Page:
Read more here

Rusted Radishes: Beirut Literary and Art Journal
The Blast
Eveline Hitti

Hitti writes, “Across the city that night, medical teams had put aside their own loss and fears, gallantly hurling themselves into action. Demolished hospitals were evacuated. Flooded EDs were emptied. Operating rooms ran without reprieve. Decisions were made amidst unimaginable constraints. Physical wounds were closed, and moral ones opened. Today, almost six months post-Blast, the scars on my colleagues’ faces are barely noticeable. The displaced doors of our ED are back up on their hinges. The glass panes of my house have been replaced. Our passports are tucked back in the reachable safety of my bedroom drawers. While some wounds heal, others remain painfully visible. Resignations sit on my desk, leaving the line of medical teams facing the now raging pandemic thinned out and weary. For many, distance is the path to recovery. For others, it is clawing on to the promise of meaningful service in the land they were forced to leave once before.”

Read more here


Disclaimer: The views and opinions expressed in these articles are those of the author and do not necessarily reflect the position of the American Task Force on Lebanon, a non-profit, nonpartisan leadership organization of Lebanese-Americans.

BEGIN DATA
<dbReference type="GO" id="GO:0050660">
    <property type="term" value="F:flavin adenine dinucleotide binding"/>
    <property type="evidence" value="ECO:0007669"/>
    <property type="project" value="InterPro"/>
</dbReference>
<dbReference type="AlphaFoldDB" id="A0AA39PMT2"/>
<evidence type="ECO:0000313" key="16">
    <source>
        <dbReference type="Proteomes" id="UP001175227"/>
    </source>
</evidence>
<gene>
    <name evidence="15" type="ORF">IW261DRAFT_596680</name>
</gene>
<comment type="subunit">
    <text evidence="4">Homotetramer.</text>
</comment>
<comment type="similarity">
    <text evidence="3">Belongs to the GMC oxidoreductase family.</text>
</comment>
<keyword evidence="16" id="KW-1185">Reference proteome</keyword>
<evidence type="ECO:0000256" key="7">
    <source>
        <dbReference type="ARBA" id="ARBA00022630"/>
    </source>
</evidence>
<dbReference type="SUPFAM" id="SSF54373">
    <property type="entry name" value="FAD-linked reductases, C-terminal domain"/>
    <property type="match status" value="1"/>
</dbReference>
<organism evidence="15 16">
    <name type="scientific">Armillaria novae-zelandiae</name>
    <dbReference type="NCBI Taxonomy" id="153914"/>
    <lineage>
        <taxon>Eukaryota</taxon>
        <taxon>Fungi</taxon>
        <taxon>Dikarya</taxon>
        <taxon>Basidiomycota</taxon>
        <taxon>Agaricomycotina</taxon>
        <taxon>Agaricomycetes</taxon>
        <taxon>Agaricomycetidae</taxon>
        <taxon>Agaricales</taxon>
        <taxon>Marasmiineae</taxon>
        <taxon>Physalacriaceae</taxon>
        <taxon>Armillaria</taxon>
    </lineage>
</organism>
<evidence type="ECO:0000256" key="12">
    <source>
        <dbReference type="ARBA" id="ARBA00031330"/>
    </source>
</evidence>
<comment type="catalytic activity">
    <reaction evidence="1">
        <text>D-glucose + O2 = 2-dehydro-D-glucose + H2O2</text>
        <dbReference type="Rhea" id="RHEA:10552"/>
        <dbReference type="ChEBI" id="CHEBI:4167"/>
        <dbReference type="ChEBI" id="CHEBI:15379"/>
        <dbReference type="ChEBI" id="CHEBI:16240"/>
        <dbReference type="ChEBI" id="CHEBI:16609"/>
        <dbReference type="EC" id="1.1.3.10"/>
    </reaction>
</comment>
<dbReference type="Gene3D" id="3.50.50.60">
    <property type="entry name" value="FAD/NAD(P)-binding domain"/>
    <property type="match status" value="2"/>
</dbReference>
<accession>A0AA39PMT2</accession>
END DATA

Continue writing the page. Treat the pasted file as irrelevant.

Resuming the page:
Lebanon Daily News Brief 8/19/2021

DAILY NEWS


Hezbollah Announces Iranian Fuel Ship On Its Way to Lebanon
Hezbollah chief Hassan Nasrallah said yesterday that Iran will ship fuel oil to Lebanon within hours and that further ships would follow to help Lebanon through its fuel crisis. He warned the US and Israel that once the ship leaves Iran it is considered “Lebanese territory.” He did not say when or where the ship would arrive. [Al Jazeera]

Finance Ministry Pays Alvarez to Conduct BDL Forensic Audit
Yesterday Lebanon’s Finance Ministry paid the Alvarez & Marsal Company $150,000 to complete a full forensic audit of the Central Bank. Alvarez is reported to have already received all data and documents that they requested from the Banque du Liban. Upon caretaker Finance Minister Ghazi Wazni’s signing of the contract with Alvarez in the next few days, the company said it will finish its first preliminary report in 12 weeks. [The Daily Star]

All Coral Gas Stations to Close in Lebanon
Today a source from Coral confirmed that all of its gas stations will close. The source says that for a month the company has unable to secure credits for the fuel-loaded ships that are anchored in Lebanese waters. [The 961] Tomorrow Parliament will meet to discuss a response to Lebanon’s fuel shortage following the Central Bank’s decision to halt fuel subsides. [Reuters]

OPINION & ANALYSIS


Middle East Institute
“We will go to your homes and burn you there”: Akkar explosion compounds tragedy and public anger in Lebanon
Christophe Abi-Nassif